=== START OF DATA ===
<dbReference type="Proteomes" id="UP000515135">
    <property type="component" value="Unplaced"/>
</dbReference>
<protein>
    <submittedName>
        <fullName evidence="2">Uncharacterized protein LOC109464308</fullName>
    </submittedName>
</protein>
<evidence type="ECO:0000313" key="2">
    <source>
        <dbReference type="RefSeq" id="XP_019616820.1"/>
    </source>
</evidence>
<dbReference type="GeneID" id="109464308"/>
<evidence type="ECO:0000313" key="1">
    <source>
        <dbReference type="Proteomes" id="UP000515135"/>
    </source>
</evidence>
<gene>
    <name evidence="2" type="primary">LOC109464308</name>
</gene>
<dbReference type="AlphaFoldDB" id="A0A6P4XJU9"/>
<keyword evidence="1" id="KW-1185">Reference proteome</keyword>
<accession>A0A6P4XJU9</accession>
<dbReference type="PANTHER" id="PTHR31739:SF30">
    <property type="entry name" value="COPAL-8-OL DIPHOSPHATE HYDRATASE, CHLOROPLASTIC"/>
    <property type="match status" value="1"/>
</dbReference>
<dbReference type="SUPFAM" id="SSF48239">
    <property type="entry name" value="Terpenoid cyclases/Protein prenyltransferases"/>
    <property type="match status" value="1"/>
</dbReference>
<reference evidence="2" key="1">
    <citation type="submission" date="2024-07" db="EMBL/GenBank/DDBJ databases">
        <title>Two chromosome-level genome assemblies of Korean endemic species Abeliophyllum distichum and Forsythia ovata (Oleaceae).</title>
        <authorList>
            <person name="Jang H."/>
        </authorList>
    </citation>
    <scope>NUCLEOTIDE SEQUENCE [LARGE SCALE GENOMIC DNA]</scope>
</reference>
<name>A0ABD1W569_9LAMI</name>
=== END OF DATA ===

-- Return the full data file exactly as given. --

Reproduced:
<dbReference type="Proteomes" id="UP000515135">
    <property type="component" value="Unplaced"/>
</dbReference>
<protein>
    <submittedName>
        <fullName evidence="2">Uncharacterized protein LOC109464308</fullName>
    </submittedName>
</protein>
<evidence type="ECO:0000313" key="2">
    <source>
        <dbReference type="RefSeq" id="XP_019616820.1"/>
    </source>
</evidence>
<dbReference type="GeneID" id="109464308"/>
<evidence type="ECO:0000313" key="1">
    <source>
        <dbReference type="Proteomes" id="UP000515135"/>
    </source>
</evidence>
<gene>
    <name evidence="2" type="primary">LOC109464308</name>
</gene>
<dbReference type="AlphaFoldDB" id="A0A6P4XJU9"/>
<keyword evidence="1" id="KW-1185">Reference proteome</keyword>
<accession>A0A6P4XJU9</accession>
<dbReference type="PANTHER" id="PTHR31739:SF30">
    <property type="entry name" value="COPAL-8-OL DIPHOSPHATE HYDRATASE, CHLOROPLASTIC"/>
    <property type="match status" value="1"/>
</dbReference>
<dbReference type="SUPFAM" id="SSF48239">
    <property type="entry name" value="Terpenoid cyclases/Protein prenyltransferases"/>
    <property type="match status" value="1"/>
</dbReference>
<reference evidence="2" key="1">
    <citation type="submission" date="2024-07" db="EMBL/GenBank/DDBJ databases">
        <title>Two chromosome-level genome assemblies of Korean endemic species Abeliophyllum distichum and Forsythia ovata (Oleaceae).</title>
        <authorList>
            <person name="Jang H."/>
        </authorList>
    </citation>
    <scope>NUCLEOTIDE SEQUENCE [LARGE SCALE GENOMIC DNA]</scope>
</reference>
<name>A0ABD1W569_9LAMI</name>